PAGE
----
Women in Ga complain of inadequate potable water

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Some women at the Ga community in the Wa West District, have decried the inadequate sources of potable water, which affects their economic activities and livelihoods.

According to the women who were mostly farmers, they spent more time in search of water, and got to their farms late, which affects productivity.

Narrating the situation to the Ghana News Agency (GNA) in an interview at the community, Madam Latifa Adams said they had to wake-up as early as 0400 hours to queue at the borehole before they could get a basin of water.

“The water situation is worrying us, when you go to farm you need to come back early to search for water to cook, we are really suffering”, she explained.

They said the community of over 3,000 people depended on only three functional boreholes, which had made access to water for domestic use very difficult.

Madam Adams added that they sometimes competed with cattle and other animals at the community dam for water, which she said had exposed them to waterborne diseases.

“With the dam water, you even find it difficult to bath. When we fetch from the dam, we add chemicals to purify the water for the mud and other particles to settle before we can bath it, and when you get small from the borehole you use that to cook”.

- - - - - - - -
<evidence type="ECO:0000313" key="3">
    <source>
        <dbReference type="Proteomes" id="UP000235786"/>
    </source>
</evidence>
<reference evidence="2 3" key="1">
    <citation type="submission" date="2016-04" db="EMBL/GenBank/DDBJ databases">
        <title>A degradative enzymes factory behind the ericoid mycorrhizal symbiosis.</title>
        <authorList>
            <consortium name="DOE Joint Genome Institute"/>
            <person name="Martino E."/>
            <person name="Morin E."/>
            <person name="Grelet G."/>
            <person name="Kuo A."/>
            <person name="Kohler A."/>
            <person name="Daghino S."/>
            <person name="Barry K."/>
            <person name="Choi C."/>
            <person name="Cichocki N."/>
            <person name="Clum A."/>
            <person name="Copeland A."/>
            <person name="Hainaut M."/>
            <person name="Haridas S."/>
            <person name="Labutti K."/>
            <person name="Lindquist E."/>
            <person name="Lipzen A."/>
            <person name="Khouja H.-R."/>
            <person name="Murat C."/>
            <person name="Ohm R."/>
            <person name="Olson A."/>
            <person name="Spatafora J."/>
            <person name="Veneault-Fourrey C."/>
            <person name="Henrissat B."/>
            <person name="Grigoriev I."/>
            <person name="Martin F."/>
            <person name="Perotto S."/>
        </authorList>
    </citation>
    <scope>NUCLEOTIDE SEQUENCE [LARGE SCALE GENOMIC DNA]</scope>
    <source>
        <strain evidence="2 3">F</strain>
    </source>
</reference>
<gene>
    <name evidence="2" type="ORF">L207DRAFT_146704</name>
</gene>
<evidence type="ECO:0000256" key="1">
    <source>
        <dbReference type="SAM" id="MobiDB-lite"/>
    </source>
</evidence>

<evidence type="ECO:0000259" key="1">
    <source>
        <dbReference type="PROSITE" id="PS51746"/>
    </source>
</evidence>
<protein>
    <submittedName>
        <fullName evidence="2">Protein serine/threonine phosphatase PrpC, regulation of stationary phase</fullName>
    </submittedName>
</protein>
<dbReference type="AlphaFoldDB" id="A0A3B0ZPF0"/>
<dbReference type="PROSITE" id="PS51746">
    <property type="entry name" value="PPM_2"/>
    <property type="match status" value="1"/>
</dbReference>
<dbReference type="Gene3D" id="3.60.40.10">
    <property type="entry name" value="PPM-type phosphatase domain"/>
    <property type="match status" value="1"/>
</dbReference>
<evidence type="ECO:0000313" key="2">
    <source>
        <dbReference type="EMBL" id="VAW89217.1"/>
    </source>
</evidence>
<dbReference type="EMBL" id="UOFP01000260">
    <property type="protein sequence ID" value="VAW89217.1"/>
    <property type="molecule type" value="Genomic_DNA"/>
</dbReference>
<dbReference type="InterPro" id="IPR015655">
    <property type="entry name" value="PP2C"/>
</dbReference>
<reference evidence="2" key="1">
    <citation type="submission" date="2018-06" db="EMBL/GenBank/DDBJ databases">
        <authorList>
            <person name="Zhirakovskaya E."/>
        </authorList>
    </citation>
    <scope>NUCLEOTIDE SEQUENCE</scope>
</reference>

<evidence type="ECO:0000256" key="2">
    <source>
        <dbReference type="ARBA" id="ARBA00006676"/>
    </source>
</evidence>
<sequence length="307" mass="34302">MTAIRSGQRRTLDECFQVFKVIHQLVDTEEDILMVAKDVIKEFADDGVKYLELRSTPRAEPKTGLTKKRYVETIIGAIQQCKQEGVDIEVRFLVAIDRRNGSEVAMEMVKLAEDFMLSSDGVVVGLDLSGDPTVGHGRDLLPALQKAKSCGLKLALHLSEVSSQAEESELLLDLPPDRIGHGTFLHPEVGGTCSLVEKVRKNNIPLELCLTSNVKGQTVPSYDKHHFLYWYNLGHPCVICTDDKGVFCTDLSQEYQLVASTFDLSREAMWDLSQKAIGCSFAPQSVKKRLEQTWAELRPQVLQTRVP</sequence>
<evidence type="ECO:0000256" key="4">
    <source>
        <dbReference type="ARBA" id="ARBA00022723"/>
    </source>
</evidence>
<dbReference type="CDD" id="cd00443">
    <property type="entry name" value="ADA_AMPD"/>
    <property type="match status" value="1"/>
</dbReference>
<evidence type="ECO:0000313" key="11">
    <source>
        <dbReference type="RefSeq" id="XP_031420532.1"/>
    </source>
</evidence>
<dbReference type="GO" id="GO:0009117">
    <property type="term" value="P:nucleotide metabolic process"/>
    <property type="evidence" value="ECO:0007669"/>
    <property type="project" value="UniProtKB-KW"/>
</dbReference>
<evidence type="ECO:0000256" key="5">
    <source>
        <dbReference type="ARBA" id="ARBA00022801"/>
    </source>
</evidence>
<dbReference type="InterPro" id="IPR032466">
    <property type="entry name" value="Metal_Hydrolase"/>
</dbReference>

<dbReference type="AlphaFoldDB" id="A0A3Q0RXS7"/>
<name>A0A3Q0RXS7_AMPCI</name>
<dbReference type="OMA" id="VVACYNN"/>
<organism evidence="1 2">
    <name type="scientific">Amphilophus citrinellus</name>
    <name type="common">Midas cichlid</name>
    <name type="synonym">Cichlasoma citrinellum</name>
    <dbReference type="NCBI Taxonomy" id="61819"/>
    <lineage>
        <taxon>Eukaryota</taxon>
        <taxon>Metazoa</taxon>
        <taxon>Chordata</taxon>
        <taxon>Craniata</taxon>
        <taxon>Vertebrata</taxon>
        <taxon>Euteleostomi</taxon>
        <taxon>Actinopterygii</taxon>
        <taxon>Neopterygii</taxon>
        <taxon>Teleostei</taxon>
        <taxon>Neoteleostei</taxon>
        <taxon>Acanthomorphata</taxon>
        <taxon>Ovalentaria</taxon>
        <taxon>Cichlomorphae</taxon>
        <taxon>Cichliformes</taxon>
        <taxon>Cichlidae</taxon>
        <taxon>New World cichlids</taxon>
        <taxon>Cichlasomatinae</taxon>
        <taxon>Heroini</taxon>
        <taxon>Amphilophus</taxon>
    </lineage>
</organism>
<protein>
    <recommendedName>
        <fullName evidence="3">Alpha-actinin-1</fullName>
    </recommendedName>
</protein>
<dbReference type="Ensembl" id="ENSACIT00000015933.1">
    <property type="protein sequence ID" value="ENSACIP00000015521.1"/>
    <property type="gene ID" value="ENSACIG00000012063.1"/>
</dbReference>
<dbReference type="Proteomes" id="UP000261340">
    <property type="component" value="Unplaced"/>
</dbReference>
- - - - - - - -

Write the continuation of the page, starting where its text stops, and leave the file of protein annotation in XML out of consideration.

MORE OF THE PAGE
Madam Hawa Salifu, another resident, told the GNA that due to the struggle for water at the community, “children go to the borehole, fight and insult each other including their parents”.

The women therefore appealed to the District Assembly, benevolent individuals and organisations to provide the community with additional boreholes to help alleviate their plight.

Meanwhile, Mr. Maalibunaa Saaka, the Unite Committee Chairman of the Ga Electoral Area, noted that there was excessive pressure on the few boreholes, which caused them to easily breakdown.

He observed that both the women and children sometimes exchanged unhealthy words at the borehole in the struggle to get water. “Water is a necessity, what will we do. Sometimes they can pump the borehole until day break.

“We are farmers and this is the farming season, women also go to pick sheanuts, if they want to fetch water before going then they will go late, if they will go and come too, then they will cook late, that is our challenge now”, Mr Maalibunaa explained.

The Unit Committee Chairman said the situation could have been worse without the intervention of the Member of Parliament for the area and the Ga Youth Development Association, who drilled one borehole each for the community.

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